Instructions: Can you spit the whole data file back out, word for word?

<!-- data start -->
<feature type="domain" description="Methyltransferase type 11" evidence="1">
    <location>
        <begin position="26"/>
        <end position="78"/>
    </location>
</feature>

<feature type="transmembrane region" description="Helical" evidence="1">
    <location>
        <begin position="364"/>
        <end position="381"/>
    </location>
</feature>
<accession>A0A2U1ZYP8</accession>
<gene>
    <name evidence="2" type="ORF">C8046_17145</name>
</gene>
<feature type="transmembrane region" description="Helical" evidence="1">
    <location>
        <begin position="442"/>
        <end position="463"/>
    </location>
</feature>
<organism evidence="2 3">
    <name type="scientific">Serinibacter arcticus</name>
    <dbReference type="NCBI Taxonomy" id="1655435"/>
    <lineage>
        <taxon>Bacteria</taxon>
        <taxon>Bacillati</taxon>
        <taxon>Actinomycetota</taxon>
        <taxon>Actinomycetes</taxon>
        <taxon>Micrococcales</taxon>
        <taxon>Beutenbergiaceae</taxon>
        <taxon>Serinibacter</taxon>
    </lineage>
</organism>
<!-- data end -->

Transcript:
<feature type="domain" description="Methyltransferase type 11" evidence="1">
    <location>
        <begin position="26"/>
        <end position="78"/>
    </location>
</feature>

<feature type="transmembrane region" description="Helical" evidence="1">
    <location>
        <begin position="364"/>
        <end position="381"/>
    </location>
</feature>
<accession>A0A2U1ZYP8</accession>
<gene>
    <name evidence="2" type="ORF">C8046_17145</name>
</gene>
<feature type="transmembrane region" description="Helical" evidence="1">
    <location>
        <begin position="442"/>
        <end position="463"/>
    </location>
</feature>
<organism evidence="2 3">
    <name type="scientific">Serinibacter arcticus</name>
    <dbReference type="NCBI Taxonomy" id="1655435"/>
    <lineage>
        <taxon>Bacteria</taxon>
        <taxon>Bacillati</taxon>
        <taxon>Actinomycetota</taxon>
        <taxon>Actinomycetes</taxon>
        <taxon>Micrococcales</taxon>
        <taxon>Beutenbergiaceae</taxon>
        <taxon>Serinibacter</taxon>
    </lineage>
</organism>